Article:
Britain's two main political parties at odds as Brexit crises deepen

Published 26.06.2016 18:05
Updated 26.06.2016 18:12
Union flag banners hang across a street near the Houses of Parliament in central London on June 25, 2016emAFP Photo/em
Union flag banners hang across a street near the Houses of Parliament in central London on June 25, 2016 AFP Photo

Post-Brexit crises engulfing Britain's two main political parties deepened on Sunday as Scotland's leader threatened to obstruct the ruling Conservatives' implementation of Brexit legislation, and opposition Labour leader Jeremy Corbyn faced growing calls to step down.

Seven of Corbyn's 30-member shadow cabinet resigned on Sunday and more were expected to follow. Shadow foreign secretary Hilary Benn told the BBC he was sacked late Saturday after telling Corbyn in a phone call that he should resign.

Scotland's First Minister Nicola Sturgeon told the broadcaster she expected to ask members of the nation's devolved parliament to withhold "legislative consent" for Brexit-related legislation.

But other politicians told the BBC they did not believe Scotland would find it legally possible to block the legislation.

The passage of legislation could be held up by the Conservatives' need to elect a new leader following Prime Minister David Cameron's resignation on Friday, and by likely opposition in parliament from pro-EU Labour and Conservative lawmakers.

Cameron and Corbyn both shunned the national television debates on the pros and cons of a Brexit.

Like most Conservative and Labour politicians campaigning for Remain, they avoided the debate on migration until the final few weeks of campaigning, when there were already fears that the issue could lose the referendum for Remain.

Labour shadow health secretary Heidi Alexander, who resigned on Sunday, said the country needs an opposition "capable of developing a credible and inspiring alternative to an increasingly right-wing and backward-looking Conservative Party."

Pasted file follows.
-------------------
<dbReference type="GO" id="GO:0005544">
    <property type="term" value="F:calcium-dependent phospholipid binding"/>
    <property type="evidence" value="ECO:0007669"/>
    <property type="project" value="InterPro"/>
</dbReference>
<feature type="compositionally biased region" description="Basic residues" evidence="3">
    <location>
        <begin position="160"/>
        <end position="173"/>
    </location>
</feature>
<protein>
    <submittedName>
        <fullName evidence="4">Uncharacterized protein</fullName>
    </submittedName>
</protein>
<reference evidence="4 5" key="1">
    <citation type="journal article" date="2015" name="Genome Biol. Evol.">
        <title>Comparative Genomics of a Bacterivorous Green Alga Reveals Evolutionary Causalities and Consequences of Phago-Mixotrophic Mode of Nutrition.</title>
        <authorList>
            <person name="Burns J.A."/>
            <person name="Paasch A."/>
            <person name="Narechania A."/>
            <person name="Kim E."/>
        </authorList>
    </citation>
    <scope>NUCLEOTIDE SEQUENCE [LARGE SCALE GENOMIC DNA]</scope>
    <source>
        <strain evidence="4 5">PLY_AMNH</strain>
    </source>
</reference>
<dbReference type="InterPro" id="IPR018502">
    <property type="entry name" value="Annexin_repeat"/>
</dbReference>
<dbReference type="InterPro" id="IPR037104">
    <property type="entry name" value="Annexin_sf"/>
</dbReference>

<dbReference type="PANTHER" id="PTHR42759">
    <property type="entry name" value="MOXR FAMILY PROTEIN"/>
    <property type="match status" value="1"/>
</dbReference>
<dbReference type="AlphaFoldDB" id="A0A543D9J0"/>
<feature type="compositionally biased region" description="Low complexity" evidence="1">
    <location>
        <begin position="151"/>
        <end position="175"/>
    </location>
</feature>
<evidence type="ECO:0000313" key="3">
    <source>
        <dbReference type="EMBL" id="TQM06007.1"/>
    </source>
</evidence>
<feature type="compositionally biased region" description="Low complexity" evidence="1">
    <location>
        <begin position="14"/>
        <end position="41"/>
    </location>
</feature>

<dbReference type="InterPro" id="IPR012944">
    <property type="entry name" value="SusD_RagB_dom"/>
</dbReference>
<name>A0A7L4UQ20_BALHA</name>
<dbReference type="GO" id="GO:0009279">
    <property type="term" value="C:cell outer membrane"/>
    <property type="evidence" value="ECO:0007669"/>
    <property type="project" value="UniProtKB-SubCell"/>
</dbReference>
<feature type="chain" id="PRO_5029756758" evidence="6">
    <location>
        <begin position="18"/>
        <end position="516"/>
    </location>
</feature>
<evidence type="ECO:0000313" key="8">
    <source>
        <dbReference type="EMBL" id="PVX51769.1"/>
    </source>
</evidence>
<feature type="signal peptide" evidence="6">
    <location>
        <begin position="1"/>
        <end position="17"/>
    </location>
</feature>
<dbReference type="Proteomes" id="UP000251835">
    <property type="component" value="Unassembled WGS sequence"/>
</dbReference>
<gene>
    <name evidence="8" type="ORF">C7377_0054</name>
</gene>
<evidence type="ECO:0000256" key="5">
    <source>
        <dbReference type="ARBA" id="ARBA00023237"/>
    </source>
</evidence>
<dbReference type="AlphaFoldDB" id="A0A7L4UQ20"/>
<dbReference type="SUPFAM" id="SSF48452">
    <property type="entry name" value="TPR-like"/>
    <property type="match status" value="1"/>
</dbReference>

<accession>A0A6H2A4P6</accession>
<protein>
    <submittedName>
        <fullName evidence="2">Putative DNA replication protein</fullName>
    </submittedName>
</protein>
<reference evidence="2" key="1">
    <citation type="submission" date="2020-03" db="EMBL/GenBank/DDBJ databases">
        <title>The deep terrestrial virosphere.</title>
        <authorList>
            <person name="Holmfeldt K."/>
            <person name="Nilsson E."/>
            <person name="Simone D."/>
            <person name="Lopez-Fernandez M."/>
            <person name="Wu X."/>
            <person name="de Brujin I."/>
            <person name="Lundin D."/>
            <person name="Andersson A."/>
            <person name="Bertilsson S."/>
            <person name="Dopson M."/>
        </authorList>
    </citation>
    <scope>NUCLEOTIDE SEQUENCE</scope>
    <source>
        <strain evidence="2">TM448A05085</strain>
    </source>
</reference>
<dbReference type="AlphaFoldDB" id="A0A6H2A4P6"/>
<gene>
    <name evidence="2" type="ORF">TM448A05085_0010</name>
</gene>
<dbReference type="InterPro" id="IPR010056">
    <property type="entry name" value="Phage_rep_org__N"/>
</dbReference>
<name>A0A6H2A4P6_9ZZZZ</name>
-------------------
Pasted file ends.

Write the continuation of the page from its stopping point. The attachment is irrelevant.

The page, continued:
"As much as I respect you as a man of principle, I do not believe you have the capacity to shape the answers our country is demanding," Alexander told Corbyn in her resignation letter.

Her resignation followed left-winger Corbyn's sacking of Benn, a centrist who told the Labour leader he had lost confidence in him.

"In a phone call to Jeremy I told him I had lost confidence in his ability to lead the party and he dismissed me," Benn told the BBC.

"There is no confidence to win the next election if Jeremy continues as leader," Benn said.

An online petition for a "vote of confidence in Jeremy Corbyn after Brexit" had more than 180,000 supporters by Sunday.

Two other senior Labour politicians, Ann Coffey and Margaret Hodge, have proposed a vote of no confidence against Corbyn at a meeting on Tuesday.

Labour lawmaker Tristram Hunt, a former shadow cabinet member, said the referendum had "exposed with terrifying clarity tensions within the Labour movement that have built up over the last decade."

Hunt called for Corbyn's resignation in a letter published on Sunday in The Observer, a sister paper of The Guardian, saying his "real crime during the campaign was a failure to insert Labour values about workers' rights and European solidarity into the debate."

Most of Corbyn's Labour critics are centrists in British politics. Many are known as Blairites because of their association with former Labour prime minister Tony Blair and his allies in the party.

Meanwhile a flurry of talks among EU leaders on the terms of Britain's departure from the bloc were set for Monday in Berlin, amid calls from some quarters of the bloc for a quick divorce.

French President Francois Hollande, Italian Prime Minister Matteo Renzi and EU President Donald Tusk will meet with German Chancellor Angela Merkel in the German capital.

U.S. Secretary of State John Kerry was to meet in Brussels with EU foreign policy chief Federica Mogherini before travelling to London to hold talks with British Foreign Secretary Philip Hammond, a pro-Remain ally of Cameron.

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